Hear our Voices


Yonathan Habte, trafficking survivor: "At least if I died, it wouldn’t go on"

In March 2012, Yonathan Habte*, then 26, decided to flee Eritrea where he had evaded military service and was facing jail. With a background in computer engineering, he was confident he could make a life in another African country. Instead, he was kidnapped near the Sudanese border and trafficked to Egypt, where he barely survived three months in two different camps in the lawless Sinai region, near the Israeli border. He talked to IRIN over the phone from Sweden.
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Martha Anger, refugee from South Sudan: “They opened fire on us”

Since widespread conflict broke out in South Sudan in mid-December 2013, following what the government called a “failed coup attempt”, the UN estimates that some 413,000 people have been internally displaced, with thousands of others fleeing into neighbouring countries. The total number of people displaced is likely higher, as aid agencies have limited information outside the main population centres, according to the UN Office for the Coordination of Humanitarian Affairs.
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Ahmed Omar Isaak, Somali migrant: "I never dreamed I would end up in the sea"

Ahmed Omar Isaak, 31, fled the conflict in his home country of Somalia in January 2012. His intention was merely to move to a place of safety, but that proved much harder than he had imagined. Over the next 16 months, he travelled nearly 5,000km in trucks, buses, boats and the boot of a car, enduring detention, beatings and being stranded in the Sahara desert. He told IRIN about his journey over the phone from Malta.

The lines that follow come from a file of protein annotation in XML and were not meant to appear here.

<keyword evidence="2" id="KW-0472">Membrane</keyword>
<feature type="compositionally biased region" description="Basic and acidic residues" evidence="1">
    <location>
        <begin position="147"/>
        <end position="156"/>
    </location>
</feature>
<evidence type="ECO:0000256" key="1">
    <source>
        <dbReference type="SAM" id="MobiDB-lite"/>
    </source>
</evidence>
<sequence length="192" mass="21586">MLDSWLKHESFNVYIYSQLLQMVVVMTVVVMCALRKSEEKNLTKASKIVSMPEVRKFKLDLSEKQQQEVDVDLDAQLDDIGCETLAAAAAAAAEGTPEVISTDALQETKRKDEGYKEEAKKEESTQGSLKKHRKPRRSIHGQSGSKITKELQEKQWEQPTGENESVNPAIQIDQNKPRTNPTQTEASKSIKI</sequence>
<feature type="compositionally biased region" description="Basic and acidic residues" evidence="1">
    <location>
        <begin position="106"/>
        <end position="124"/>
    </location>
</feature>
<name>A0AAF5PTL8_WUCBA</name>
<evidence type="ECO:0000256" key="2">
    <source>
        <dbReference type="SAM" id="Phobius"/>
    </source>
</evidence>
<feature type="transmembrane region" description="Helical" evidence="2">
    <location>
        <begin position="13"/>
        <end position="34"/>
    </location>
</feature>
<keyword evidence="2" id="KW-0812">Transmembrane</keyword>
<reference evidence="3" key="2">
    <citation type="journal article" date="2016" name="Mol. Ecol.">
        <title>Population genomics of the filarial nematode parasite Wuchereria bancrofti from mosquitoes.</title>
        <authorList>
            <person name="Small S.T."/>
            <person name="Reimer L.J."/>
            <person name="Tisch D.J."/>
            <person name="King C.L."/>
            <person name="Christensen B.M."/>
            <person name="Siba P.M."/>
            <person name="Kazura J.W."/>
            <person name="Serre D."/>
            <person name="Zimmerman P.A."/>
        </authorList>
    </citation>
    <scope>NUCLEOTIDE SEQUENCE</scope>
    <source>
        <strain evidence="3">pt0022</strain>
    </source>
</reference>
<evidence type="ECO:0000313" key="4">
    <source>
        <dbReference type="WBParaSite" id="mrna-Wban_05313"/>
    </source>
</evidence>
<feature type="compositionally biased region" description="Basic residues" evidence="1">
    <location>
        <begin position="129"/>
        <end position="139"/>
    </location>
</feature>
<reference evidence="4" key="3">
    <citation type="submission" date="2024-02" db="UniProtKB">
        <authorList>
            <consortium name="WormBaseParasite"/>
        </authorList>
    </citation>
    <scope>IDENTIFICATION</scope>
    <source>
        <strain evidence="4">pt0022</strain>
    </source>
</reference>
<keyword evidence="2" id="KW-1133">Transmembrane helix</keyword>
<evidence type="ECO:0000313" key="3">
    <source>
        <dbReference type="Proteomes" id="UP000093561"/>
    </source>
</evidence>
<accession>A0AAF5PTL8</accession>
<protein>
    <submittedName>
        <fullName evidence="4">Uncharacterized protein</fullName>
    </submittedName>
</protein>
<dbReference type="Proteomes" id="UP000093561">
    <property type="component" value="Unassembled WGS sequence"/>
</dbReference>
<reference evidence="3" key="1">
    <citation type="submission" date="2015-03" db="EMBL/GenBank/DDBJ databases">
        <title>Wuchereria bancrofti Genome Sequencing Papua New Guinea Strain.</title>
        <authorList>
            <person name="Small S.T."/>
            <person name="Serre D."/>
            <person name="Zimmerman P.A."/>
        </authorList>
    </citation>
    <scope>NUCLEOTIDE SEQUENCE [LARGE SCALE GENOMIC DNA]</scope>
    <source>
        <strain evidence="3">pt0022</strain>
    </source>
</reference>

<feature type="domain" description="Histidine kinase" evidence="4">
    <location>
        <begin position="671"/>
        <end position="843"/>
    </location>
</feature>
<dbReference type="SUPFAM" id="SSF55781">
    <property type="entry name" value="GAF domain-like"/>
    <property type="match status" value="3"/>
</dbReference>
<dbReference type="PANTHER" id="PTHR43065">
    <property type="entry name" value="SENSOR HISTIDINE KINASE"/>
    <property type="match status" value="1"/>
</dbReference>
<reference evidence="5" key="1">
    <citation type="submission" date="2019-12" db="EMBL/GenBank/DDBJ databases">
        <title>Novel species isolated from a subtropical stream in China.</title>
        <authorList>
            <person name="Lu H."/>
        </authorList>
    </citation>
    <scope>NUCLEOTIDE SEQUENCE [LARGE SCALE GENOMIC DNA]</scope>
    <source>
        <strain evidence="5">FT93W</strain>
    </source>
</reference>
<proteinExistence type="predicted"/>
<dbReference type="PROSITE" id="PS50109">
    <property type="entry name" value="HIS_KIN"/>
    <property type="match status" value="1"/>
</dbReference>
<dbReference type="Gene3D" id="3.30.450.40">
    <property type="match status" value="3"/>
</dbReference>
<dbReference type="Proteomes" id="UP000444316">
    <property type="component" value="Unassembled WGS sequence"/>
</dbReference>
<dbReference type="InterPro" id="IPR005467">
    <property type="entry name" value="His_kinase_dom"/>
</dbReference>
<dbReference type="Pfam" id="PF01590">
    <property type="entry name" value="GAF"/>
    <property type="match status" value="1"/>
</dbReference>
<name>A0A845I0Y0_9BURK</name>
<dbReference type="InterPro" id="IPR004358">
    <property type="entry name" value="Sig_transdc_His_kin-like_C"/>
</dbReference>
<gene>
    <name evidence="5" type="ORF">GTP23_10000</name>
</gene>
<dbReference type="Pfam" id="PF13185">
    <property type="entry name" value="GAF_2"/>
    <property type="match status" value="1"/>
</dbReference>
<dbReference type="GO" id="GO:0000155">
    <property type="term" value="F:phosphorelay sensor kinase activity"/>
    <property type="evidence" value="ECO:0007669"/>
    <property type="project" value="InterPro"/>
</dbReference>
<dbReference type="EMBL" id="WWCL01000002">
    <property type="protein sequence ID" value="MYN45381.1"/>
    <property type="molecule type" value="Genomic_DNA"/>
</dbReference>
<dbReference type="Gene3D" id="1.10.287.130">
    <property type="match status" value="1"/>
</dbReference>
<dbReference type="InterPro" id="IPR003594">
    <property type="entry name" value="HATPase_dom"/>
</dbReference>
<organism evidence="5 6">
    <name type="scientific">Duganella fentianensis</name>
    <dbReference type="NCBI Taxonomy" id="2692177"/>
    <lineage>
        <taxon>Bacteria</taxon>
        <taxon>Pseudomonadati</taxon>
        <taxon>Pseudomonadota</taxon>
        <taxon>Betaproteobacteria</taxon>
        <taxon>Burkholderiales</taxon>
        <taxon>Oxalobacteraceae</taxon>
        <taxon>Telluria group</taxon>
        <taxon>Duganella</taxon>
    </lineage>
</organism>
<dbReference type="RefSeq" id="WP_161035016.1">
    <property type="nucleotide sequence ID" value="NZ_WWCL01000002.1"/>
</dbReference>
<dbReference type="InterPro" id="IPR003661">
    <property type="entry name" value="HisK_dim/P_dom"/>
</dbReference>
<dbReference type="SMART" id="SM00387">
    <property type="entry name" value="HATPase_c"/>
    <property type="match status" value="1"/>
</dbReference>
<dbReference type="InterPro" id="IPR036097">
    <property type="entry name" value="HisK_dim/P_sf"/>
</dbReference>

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Ferdinand Quieta, “We did not know water could kill”

Two months ago, when it was nearly 7a.m., 21 members of a family were gathered in the home of the 84-year-old family matriarch on Leyte island in the central Philippines, to protect themselves from a “storm surge” arriving up the coast. None of them knew what this warning meant. They understood wind damage from typhoons, but not the fatal combination of wind and water.
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Shing Ha Ling, Myanmar: “Poverty keeps us down”

Even as a child, Shing Ha Ling, 21, knew that her only way out of poverty would be through education, but she was forced to abandon her studies halfway through secondary school in her home region of Chin State, western Myanmar. Now, with only patchy income to support herself, her husband, and their 18-month-old son in Ngon Laung village, a two-hour motorbike ride across rough terrain from the closest town, Kanpetlet, she faces mounting debt.
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Irene Icao, typhoon survivor: "I lost all five of my children"

Almost a week after Typhoon Haiyan (Yolanda) struck the eastern-central Philippine city of Tacloban, Irene Icao, 27, is still very emotional as she recalls in vivid detail the last seconds of the lives of her five children: Russel, 8; Joji, 6; Kent, 5; Mayjoy, 2; and one-year-old Sherly.
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Middle East

Omar Farooq, Iraq: “It is like the fire is getting closer”

Security analysts say identity-based assassinations, kidnappings and death threats in Iraq – a trade mark of the sectarian violence of 2006-7 - have been quietly on the rise in recent months. Here is one man’s story.
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Samer Fanari, "We have to use illegal ways"

Samer Fanari, 27, defected from the Syrian army a year and a half ago and crossed into Turkey with nothing but his military tags. His plan was to travel to Sweden where his mother lives and apply for asylum, but he only got as far as Greece. He spoke to IRIN about his experiences.
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Ahmad, Palestinian refugee from Syria: “I feel we are double refugees”

For three weeks now, the Lebanese government has refused entry to Palestinian refugees fleeing the violence in Syria. Ahmed, 28, tells IRIN his story of being stuck in a conflict zone.
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